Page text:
Challenges churches to:

delegitimise holy wars,

encourage inter-faith dialogue,

foster understanding of the richness of ethics between different religious groups,

develop principles for religious tolerance and pluralism in society,

education and awareness-building programmes,

enactment of appropriate legislation.

VIOLENCE WITHIN LEGAL SYSTEMS, including abuse of law-enforcement, the role of police, discriminatory practices in the legal system itself, and challenging the assumption that adversarial approaches are necessary in achieving ‘just’ resolution to conflicts

Challenges to churches to:

encourage cooperative approaches to public safety and personal security, including alternative policing methods,

develop and practice holistic healing processes in response to violent acts that involve the perpetrator, the victim, and the community itself,

support greater use and understanding of Restorative Justice models

work to expose the structural injustices that lead to over-representation of certain segments of the population

D. Methodology and Desired Outcome

During the Peace to the City campaign, a wide variety of communication methods were tested and used as a way to reach more people at different levels. Through this experience, we discovered that communication is not only about tools and methods of sharing information, it is in itself an issue of content: the role of the media in selecting and targeting messages, the accessibility of information technology as it relates to economic and/or political power, the power of communication in shaping and changing social attitudes. The Peace to the City campaign was strong because of its partnerships and methodology. It was placed in the center of civil society where churches could build alliances outside their usual structures. Partnerships and networking became essential elements in sustaining the momentum and the vision.

At a time when mass media is increasingly shaping values and public behavior, the churches are called to challenge the prevailing media messages, provide an alternative voice, and use the appropriate communication tools in ways that build a culture of peace in the local and the global context.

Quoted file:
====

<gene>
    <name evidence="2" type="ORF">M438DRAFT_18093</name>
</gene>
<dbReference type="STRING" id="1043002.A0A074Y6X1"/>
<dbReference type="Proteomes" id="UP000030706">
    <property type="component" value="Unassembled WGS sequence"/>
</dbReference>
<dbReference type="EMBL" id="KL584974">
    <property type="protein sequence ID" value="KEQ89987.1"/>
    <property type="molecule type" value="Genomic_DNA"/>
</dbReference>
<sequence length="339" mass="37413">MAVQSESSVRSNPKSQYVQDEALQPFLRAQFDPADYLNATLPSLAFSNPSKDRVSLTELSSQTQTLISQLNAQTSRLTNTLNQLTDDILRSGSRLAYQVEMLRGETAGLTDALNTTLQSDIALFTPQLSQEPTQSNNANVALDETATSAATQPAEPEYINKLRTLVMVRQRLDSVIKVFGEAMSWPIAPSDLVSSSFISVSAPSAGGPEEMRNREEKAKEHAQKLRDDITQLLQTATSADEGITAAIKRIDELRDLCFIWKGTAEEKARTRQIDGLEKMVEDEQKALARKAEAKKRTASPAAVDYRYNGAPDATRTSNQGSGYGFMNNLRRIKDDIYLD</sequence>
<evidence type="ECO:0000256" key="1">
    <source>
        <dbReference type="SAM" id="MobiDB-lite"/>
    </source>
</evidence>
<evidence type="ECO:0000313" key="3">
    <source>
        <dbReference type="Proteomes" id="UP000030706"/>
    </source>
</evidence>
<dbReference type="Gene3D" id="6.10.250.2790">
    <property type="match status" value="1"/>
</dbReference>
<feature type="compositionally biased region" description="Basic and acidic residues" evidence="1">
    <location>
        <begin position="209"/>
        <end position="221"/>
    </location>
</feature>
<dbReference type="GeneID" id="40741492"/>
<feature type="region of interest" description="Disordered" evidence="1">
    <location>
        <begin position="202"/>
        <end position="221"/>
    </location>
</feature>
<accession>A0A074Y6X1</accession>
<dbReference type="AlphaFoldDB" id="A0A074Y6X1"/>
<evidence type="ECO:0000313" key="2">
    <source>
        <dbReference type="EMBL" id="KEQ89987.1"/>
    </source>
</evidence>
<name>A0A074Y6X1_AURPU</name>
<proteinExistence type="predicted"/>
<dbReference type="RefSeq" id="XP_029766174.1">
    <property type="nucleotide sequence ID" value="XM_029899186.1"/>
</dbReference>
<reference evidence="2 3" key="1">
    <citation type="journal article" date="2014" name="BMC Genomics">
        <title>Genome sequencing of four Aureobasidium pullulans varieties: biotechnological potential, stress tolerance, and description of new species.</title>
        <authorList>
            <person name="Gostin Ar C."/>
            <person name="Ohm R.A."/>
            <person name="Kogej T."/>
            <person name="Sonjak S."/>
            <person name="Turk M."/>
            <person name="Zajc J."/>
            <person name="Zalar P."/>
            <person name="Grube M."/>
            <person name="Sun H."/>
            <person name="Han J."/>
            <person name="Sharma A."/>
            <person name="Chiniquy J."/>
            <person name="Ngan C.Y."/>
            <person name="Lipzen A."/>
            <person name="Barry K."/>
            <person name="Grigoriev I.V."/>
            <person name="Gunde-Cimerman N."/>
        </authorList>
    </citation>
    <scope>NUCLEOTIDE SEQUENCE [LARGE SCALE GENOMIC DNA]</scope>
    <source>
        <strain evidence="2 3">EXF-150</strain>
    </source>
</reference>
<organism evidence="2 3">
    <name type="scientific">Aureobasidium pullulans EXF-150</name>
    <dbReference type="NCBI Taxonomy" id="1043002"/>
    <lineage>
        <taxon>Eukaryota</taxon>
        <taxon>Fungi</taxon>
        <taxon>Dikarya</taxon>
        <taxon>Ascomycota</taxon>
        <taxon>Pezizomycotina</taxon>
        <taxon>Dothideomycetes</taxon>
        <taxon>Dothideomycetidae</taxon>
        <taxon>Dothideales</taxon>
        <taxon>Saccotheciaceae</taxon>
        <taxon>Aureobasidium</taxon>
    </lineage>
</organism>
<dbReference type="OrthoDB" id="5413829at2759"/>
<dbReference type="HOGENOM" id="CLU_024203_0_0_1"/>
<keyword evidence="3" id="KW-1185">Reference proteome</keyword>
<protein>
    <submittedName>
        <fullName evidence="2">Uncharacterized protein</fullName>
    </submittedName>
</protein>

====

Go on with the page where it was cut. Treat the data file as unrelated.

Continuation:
Training, workshops, education, and awareness building are key means for building a culture of peace. Art, music, poetry and dance are resources that could be explored in addition to face-to-face story telling. An overall creative marketing and media strategy including the use of the WWW is essential. Campaigning can be a powerful methodology to highlight different issues at different times throughout the DOV, making it responsive to the reality on the ground. Linking the local and the global is essential, as well as forging new links to existing initiatives and partners.

It is necessary for the WCC and the churches to have a clear vision for the DOV. It should be designed as an ongoing and changing process with certain measurable results for every period.

For the DOV to succeed, it will be essential that even from these initial stages it becomes an initiative undertaken by the churches. It should not be a decade of the peace groups within the churches and NGO’s alone. The goal of the DOV should be to encourage the churches to move peacemaking from the periphery to the center of its vocation. It is important that the churches recognize diverse approaches to peacebuilding and affirm the importance of small steps and actions. Building a culture of peace means that the focus should clearly move beyond an anti-violence stance toward one of active non-violence.

IV. Conclusion

As a network, we all experience the growing culture of violence firsthand. Recognizing this, we are calling for a holistic approach to overcome it. We encourage the WCC governing bodies to also take up the challenge of peace building, and channel it directly back to the churches. As a group, we believe that the decade needs strong coordination. The WCC must provide this coordination to facilitate the exchange of information and methodologies that will help the churches respond proactively.

We welcome the fact that in addition to the International Relations Team’s portfolio on Peace, Conflict Resolution and Disarmament, the WCC has opened an additional staff position on ‘Peace Concerns’ in the Justice, Peace and Creation Team. However, with the decision to have an ecumenical decade, we recommend that the WCC also consider hiring a staff member/consultant or seek a secondment in the Communication cluster whose primary responsibility would be the DOV. Their role would be to liaise within WCC, the member churches, ecumenical partners, the media, and with outside networks, new and old.

Networking and advocacy has been valuable for the Peace to the City campaign, and should take place in the specific areas we have identified. The WCC is well placed to provide the platform for churches and movements to share their stories, presenting positive examples which help to affirm that PEACE IS POSSIBLE; PEACE IS PRACTICAL. We have learned that the complexity of the problem of violence encountered in each context will falls into categories outside the framework of our current network, so it is the concept of building interactive and responsive networks that we want to highlight, rather than our specific campaign. We need to continue the bottom-up approach that speaks directly to specific contexts.